I’d recommend starting out with questions that have a wide ‘scale’ for each answer. For example, if you’re asking about their opinion on their counselor, give the option of ranking between 1-10 as opposed to “Yes I liked him” or “No I didn’t”. With the wider scales, you will get more honest responses from everyone. It’s also a more simple task to check a rating than to write a text answer.
Another idea is to require additional comments only when the rating is below a 3 or above a 7 or they give a “Great or Terrible” answer, which is part of a conditional logic type form.
If someone gives a low ranking, have the next question be “Please explain why you had a bad experience so we can improve for next time!”. For yes and no questions, you can choose to ask a follow up question only if they answer ‘no’ or if they answer the least desired option (sometimes “yes” is the least desired, like if you ask “Do you think we can improve anything for next year”. In this case, a ‘yes’ answer would demand follow up).
For yes and no questions, you can choose to ask a follow up question only if they answer ‘no’ or if they answer the least desired option (sometimes “yes” is the least desired, like if you ask “Do you think we can improve anything for next year”. In this case, a ‘yes’ answer would demand follow up).
You can also start off with simple ‘Yes or No’ questions, then move to a scaled ranking (1-10 system) and then end with a few text questions. That way you break up the type of questions you’re asking and get a full spectrum of data to work with.
Regardless of the approach you take, make sure to ask the questions you care about the most right at the start. Many people will answer 5-10 questions, only a few will answer 20 questions.
Make sure that the system is saving the answers regardless of if they actually submit the form so that you do get the information from people that abandoned the process in the middle. Then you can decide if their opinion is important to you or not (by filtering them out from the results) but having autosave will at least give you that option!
If you’re sending the form online and through your registration system, the form should pre-populate their name and session. Otherwise, be sure to get as much detail as possible. Name, session, etc. If you want the forms to be anonymous, make sure you get the session details so you can connect commenters (particularly about staff or a certain event) with the comments to more effectively address them.
Some great questions to ask are below. In parentheses I added the suggested answers to supply.
- Was this your first session at Camp? (Yes or No)
- How was your registration experience? (Good, Great, So-So, Eh, Terrible)
- How would you rate your child’s experience? (1-10 scale)
- How does your child rate their experience?
- How was our staff? (Good, Great, So-So, Eh, Terrible)
- Do you feel like you got what you paid for? (Yes or No)
- Would you recommend our camp to other families? (Yes or No – here you can follow up with a place they can give names so the evaluation form also becomes a marketing tool)
- Please share more about your experience with us this summer, both positive and negative. (Text box)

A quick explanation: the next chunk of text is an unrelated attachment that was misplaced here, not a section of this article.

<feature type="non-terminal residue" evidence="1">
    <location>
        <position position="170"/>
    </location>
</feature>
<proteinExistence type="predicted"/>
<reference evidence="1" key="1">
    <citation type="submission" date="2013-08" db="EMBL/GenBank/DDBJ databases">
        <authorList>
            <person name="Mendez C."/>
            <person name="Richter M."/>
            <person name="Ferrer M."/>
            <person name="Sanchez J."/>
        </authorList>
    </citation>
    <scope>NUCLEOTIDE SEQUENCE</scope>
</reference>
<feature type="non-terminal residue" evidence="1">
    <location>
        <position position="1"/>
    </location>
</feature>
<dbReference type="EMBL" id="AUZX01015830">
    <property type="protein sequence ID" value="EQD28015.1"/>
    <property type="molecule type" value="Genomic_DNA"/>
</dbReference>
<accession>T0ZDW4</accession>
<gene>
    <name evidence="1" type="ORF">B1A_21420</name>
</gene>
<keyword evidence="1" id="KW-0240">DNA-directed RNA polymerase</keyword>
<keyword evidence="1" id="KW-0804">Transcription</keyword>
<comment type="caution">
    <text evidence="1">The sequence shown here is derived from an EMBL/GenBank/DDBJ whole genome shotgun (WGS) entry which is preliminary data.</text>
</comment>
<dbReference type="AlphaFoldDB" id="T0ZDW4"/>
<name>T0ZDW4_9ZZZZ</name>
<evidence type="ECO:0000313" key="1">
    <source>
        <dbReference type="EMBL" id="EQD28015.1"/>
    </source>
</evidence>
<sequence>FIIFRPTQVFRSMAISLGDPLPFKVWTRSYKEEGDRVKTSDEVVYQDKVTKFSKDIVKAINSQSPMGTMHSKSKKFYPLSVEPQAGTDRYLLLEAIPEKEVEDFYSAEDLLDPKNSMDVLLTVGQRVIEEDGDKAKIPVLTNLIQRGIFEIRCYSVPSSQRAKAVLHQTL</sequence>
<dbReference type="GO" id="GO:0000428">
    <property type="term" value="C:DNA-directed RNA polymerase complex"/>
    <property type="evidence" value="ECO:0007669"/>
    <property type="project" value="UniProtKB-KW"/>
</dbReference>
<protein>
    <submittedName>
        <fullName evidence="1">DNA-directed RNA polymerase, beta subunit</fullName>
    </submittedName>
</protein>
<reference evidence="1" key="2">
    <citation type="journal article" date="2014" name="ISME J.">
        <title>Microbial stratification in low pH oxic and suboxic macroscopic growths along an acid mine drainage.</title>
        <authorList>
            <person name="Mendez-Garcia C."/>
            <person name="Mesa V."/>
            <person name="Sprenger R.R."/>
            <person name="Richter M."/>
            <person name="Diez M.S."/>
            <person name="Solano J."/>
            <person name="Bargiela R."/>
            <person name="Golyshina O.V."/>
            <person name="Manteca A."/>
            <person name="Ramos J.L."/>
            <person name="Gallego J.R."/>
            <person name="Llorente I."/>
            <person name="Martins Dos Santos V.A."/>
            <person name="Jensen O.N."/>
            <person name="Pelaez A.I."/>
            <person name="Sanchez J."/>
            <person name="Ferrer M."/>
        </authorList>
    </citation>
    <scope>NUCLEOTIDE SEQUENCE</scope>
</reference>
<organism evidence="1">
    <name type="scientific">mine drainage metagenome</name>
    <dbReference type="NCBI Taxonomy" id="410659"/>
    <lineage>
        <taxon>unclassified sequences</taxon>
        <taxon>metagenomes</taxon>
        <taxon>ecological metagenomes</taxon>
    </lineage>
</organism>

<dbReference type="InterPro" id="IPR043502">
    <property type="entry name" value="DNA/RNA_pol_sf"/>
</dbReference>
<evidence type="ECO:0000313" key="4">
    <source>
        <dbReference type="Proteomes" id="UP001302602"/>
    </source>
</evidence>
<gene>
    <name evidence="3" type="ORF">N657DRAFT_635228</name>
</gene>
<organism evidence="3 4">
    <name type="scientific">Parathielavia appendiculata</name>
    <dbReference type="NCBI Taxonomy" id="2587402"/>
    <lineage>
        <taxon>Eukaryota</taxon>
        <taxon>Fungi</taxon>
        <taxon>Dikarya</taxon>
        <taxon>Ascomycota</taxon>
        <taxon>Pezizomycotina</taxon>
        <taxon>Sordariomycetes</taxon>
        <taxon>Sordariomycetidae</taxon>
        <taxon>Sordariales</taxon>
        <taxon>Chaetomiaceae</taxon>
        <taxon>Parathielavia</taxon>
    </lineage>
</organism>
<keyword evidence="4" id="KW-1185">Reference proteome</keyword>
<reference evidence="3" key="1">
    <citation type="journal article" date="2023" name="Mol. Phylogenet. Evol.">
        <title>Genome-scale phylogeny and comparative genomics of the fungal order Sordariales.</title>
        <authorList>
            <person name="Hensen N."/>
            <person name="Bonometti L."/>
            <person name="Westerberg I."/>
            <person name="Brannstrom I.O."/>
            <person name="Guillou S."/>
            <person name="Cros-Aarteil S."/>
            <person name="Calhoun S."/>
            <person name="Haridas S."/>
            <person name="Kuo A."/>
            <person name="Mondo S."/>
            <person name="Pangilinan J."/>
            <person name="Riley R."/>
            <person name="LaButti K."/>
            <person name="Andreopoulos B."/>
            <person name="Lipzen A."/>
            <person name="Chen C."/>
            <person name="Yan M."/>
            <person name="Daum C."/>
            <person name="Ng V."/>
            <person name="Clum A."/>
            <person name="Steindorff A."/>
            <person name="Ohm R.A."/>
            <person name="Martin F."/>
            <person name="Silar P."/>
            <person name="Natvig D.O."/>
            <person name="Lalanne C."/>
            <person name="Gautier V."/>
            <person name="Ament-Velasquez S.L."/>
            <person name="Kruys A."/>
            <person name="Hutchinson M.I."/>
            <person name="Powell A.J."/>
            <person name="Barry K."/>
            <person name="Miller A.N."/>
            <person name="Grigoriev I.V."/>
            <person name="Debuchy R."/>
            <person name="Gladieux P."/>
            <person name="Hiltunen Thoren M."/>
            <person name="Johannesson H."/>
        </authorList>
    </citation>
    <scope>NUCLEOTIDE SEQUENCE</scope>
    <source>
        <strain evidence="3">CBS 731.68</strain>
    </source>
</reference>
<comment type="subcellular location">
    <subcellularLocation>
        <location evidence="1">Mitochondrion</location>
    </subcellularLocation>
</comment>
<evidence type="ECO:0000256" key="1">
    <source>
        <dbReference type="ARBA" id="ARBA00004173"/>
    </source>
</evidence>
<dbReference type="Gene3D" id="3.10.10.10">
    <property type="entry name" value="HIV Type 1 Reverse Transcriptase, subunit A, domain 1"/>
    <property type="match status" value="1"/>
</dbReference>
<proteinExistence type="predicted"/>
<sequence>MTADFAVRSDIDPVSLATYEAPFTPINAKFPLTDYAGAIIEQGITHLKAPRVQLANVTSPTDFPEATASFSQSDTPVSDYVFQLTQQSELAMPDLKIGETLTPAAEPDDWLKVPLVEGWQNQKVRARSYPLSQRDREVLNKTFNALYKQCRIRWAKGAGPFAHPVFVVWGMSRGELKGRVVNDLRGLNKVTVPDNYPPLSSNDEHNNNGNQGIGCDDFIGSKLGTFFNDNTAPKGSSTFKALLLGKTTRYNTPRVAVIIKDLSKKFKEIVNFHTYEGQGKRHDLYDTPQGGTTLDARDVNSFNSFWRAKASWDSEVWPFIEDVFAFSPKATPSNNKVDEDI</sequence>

- Anything else you want us to know? (Text box)
For questions with answers like ‘terrible’ as an option, consider having a text box open up offering them to elaborate. Do this any way you’d like depending on your goal. Maybe you care too, or instead of, to know about the great experiences not the bad ones, so ask follow up questions or for more details for questions you really want more than a rating or 1 word answer for.
Consider a mid-camp survey for campers.
At Regpack we have been doing mid-camp surveys for our thousands of camps for a while now. Recently I got “conformation” from the American Camp Association that it is a great idea in this article.
More than likely, this will look like a pen and paper evaluation (unless you’re a high tech camp in which case you can use the same format as your post camp survey online as you do for this mid camp survey for easier stats and data evaluation on your end).
I thought this idea was worth mentioning here as part of the umbrella idea of getting feedback for how your camp is doing.
This article suggests that mid camp surveys can not only…
“…identify and address problems while camp is in session, we have found another benefit to our mid-session evaluation process. Since most of the evaluations are overwhelmingly positive, we have immediate feedback directly from campers to pass along to counselors. They appreciate hearing that their campers are having fun and learning what campers enjoy most about camp. Feedback directly from campers is a powerful tool in staff development that we have found far more effective than the old model”.
No matter what you do for your camp evaluations – paper or online – you MUST be doing them!
Every camp needs some sort of barometer to measure the successes and failures of the summer so they can move on and improve for next time.
I haven’t met a camp that doesn’t have some sort of evaluation process, but I hope this post has brought to light a different, more efficient and effective way to evaluating your camp from the eyes of campers and their parents as a way to improve and enrich your own experience and how and what you offer your campers.
You are in the camp business obviously because you love working with kids, providing enriching and quality experiences for them and having a great time yourself! Make sure you make the most of this passion by making your camp the best it can be for YOUR campers 🙂
The options are really endless when you ask the right questions and filter them intelligently so you can get the biggest benefit from your summer camp evaluation forms.